INTEREST RATES

normalisation of interest rates

Is it time to normalise interest rates?

There’s an idea circulating amongst the central banks or, more accurately, amongst pressure groups in the central banks. The crux of this idea is: “the central banks should normalise interest rates”.

 




long-term zero or negative interest rates

Fixed Income: A Search For A Safe Haven Or A Question Of Yields?

J.L.M. Campuzano (Spanish Banking Association) | At the end of the day, we have zero or negative real long-term interest rates. Why? The most simple answer has to do with the relation between supply and demand. And everything leads us to think that there is more demand than supply in the fixed income markets.


monetary normalisation

Preparing For The Start Of Monetary Normalisation In Europe

J.L Campuzano (Spanish Banking Association) | What is clear from ECB President Mario Draghi’s speech last Thursday is that investors consider we are closer than farther away from the start of monetary normalisation against a backdrop of economic optimism.


Secular stagnation

What’s happened to the Secular Stagnation thesis?

As the global outlook improves, many people ask what’s happened to Larry Summer’s hypothesis of Secular Stagnation, which says there are clear signs that the economic world has been “cooling down” for decades. And currently, everything seems to make us think that the recovery we have on our doorstep is not going to be strong or long-lasting.


Return of investors yields

A New Humble World and the Return of Yields for Investors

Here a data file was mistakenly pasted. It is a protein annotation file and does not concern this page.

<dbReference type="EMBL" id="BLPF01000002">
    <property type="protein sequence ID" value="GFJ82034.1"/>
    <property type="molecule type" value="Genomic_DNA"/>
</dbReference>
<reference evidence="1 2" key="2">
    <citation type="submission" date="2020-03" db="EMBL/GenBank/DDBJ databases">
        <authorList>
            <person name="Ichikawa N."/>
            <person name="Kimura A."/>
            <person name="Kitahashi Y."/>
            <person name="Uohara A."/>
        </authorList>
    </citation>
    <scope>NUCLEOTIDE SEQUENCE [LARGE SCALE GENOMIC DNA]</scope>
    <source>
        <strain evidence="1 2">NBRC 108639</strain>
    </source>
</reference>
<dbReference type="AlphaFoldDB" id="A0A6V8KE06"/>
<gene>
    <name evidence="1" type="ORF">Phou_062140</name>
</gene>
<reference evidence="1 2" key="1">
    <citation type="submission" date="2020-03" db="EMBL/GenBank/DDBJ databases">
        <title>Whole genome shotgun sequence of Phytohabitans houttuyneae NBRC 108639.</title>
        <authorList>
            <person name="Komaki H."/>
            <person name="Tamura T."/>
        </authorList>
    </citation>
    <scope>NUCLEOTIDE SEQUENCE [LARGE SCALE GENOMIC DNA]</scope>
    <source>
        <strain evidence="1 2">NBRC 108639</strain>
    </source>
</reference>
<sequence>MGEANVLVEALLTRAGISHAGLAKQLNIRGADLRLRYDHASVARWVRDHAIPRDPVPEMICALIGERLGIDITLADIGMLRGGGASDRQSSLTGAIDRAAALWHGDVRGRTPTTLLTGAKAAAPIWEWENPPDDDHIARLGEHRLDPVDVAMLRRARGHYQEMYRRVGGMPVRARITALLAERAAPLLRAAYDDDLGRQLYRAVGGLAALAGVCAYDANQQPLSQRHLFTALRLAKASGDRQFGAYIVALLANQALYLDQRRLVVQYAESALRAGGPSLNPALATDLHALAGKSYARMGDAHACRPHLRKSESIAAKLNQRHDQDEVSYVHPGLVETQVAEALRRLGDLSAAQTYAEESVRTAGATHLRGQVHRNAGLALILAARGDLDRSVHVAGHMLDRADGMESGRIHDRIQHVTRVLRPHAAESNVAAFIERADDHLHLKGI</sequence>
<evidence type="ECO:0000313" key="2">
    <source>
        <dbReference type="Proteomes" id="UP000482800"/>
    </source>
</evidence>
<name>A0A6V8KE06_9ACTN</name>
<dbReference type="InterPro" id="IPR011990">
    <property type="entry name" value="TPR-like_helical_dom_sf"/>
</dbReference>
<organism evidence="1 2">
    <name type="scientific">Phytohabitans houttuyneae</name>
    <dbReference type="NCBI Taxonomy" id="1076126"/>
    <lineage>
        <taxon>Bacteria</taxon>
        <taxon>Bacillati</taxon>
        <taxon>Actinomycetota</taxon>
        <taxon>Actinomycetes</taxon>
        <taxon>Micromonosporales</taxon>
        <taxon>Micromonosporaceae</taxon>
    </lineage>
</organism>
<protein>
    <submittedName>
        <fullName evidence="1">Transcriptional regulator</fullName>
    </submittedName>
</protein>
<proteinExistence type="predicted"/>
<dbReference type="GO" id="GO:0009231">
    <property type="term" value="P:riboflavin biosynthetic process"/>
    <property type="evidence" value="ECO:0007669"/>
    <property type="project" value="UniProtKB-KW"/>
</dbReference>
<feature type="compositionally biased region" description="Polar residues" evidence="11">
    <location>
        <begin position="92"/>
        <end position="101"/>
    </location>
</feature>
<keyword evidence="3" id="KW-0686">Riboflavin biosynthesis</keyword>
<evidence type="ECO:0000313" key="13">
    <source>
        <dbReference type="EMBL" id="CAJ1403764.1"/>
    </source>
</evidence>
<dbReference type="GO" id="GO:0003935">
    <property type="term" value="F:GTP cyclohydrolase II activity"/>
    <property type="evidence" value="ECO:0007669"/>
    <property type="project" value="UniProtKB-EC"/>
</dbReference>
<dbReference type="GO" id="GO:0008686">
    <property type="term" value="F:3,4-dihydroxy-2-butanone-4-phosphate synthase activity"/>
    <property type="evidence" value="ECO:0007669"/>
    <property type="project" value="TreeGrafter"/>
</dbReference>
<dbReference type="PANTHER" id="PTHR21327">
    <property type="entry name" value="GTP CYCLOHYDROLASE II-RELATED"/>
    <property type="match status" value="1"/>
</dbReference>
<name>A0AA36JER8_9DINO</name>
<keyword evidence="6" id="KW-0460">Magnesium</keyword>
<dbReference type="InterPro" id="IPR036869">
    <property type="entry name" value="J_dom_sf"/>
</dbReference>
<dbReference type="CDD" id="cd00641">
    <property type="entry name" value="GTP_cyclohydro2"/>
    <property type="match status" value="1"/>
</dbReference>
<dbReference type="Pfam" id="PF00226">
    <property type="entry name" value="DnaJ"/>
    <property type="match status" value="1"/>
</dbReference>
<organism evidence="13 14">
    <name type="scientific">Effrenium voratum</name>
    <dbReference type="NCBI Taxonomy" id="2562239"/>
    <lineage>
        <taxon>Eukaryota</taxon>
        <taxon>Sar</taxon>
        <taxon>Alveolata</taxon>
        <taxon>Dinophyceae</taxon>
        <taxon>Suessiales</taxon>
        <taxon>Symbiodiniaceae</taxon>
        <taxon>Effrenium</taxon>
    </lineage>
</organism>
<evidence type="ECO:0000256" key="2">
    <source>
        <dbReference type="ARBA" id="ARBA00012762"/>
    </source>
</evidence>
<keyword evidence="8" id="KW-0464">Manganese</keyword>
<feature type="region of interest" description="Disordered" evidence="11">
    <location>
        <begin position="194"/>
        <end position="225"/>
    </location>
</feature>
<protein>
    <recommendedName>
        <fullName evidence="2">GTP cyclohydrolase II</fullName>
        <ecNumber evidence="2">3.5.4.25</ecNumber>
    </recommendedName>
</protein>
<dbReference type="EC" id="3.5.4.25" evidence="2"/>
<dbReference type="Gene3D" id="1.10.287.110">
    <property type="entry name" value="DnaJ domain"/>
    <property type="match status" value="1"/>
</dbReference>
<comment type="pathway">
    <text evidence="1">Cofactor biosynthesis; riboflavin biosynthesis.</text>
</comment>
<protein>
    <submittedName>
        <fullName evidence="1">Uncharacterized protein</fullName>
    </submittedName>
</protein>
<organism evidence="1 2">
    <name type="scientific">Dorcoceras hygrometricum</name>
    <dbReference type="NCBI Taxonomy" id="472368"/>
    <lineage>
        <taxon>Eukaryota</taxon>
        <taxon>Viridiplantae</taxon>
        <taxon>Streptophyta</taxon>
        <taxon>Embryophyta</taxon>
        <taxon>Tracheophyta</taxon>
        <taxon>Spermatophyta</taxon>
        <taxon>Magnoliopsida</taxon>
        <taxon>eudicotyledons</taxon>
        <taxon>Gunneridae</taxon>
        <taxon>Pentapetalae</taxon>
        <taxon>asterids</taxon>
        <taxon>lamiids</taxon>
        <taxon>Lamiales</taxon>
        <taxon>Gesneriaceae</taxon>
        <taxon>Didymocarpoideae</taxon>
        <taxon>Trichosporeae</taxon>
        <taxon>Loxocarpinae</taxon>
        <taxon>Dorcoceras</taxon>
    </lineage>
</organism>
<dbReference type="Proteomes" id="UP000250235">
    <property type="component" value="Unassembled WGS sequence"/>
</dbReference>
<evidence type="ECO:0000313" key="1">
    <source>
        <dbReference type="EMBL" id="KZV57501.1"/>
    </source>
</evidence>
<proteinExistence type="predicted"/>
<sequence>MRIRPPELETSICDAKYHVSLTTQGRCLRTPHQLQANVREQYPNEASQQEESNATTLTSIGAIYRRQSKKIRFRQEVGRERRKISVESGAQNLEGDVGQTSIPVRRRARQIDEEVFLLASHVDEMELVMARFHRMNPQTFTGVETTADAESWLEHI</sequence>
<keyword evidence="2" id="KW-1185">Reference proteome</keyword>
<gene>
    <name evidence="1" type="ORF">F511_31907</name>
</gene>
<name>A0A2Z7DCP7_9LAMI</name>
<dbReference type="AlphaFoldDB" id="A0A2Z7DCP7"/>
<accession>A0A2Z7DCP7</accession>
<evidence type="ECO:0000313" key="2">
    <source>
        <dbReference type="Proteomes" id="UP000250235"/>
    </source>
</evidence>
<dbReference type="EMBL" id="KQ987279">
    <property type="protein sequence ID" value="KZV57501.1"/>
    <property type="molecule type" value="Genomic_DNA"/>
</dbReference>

AXA IM | The past year has witnessed something of a turn-around in investors’ perceptions of the economic and financial outlook, chiefly on the back of hopes that the cloud of secular stagnation may be starting to dissipate. In our 2017 outlook, we take a step back from current market jitters and examine the fundamentals behind the present backdrop of ultra-low interest rates and poor economic growth. Simply we challenge the dominant idea that this is the fate of our future as investors.


BankofEngland

BoJ, ECB and now BoE: anything is possible with economic policy

Fidelity | In line with expectations, the Bank of England’s monetary policy committe voted unanimously to cut interest rates – for the first time since 2009 – by 0.25%. It also  announced a package of additional measures, such as an extension of the current quantative easing programme (including corporate bond purchases) and a new liquidity line (Term Funding Scheme).


ECB's tapering

ECB, Nothing New: Rates at 0%

The European Central Bank kept its interest rates and policy plans unchanged on Thursday and said the immediate stress caused to markets by Britain’s shock vote to leave the European Union had been contained.


uncertainty

The Cost Of Uncertainty

J.L.M. Campuzano (AEB) | Little by little the markets are stabilising. Liquidity is improving and trading volumes are normalising (although they are still low…what is normal?)